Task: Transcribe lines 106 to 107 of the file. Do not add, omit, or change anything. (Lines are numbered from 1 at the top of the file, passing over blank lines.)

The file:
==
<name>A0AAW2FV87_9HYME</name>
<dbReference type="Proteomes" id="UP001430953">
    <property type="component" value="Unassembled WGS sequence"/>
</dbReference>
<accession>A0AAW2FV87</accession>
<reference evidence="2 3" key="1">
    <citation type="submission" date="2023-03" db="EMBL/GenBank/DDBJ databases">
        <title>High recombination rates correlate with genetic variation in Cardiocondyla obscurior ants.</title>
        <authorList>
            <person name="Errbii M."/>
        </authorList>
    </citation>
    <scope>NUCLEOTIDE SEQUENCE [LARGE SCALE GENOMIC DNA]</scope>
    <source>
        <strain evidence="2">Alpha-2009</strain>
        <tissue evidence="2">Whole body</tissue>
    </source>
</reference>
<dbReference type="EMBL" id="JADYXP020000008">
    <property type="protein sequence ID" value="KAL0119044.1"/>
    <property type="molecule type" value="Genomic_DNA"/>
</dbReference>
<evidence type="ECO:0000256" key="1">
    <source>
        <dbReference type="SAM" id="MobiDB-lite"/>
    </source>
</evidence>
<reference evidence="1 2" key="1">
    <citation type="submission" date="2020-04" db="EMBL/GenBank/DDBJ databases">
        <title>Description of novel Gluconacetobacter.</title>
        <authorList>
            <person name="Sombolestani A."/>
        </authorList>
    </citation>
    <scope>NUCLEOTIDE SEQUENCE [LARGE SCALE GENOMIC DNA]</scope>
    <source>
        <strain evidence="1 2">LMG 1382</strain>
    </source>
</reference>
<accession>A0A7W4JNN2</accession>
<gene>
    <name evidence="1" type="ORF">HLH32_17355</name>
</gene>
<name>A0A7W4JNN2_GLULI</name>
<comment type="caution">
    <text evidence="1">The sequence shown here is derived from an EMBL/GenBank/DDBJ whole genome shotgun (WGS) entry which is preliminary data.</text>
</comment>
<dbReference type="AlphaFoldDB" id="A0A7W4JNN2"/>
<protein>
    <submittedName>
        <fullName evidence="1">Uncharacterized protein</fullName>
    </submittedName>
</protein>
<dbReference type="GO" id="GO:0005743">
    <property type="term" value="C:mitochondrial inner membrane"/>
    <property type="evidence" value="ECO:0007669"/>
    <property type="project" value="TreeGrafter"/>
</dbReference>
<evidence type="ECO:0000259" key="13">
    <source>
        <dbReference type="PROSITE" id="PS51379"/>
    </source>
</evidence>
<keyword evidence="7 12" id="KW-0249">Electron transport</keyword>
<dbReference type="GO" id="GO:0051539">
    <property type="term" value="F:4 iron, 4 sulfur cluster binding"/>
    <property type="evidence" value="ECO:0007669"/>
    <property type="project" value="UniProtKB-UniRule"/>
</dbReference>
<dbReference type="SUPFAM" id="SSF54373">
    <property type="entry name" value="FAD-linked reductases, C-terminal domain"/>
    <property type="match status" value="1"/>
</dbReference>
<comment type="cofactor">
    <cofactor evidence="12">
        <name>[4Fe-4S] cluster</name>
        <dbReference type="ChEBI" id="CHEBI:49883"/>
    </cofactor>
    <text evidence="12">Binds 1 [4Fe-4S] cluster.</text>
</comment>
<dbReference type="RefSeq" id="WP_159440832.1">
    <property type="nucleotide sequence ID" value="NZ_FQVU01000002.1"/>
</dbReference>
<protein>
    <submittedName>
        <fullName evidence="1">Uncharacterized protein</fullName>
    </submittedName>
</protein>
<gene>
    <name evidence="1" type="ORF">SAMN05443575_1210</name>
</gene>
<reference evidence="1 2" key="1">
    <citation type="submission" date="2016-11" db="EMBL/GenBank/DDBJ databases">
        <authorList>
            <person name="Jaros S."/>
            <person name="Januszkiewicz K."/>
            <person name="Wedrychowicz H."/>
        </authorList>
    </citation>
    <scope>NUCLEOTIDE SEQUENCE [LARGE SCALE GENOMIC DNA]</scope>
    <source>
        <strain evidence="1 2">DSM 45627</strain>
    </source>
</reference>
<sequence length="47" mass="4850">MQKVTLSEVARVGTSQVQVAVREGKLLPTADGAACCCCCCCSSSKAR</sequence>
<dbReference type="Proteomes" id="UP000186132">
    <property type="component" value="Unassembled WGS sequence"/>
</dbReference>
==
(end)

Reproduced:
<dbReference type="Proteomes" id="UP000186132">
    <property type="component" value="Unassembled WGS sequence"/>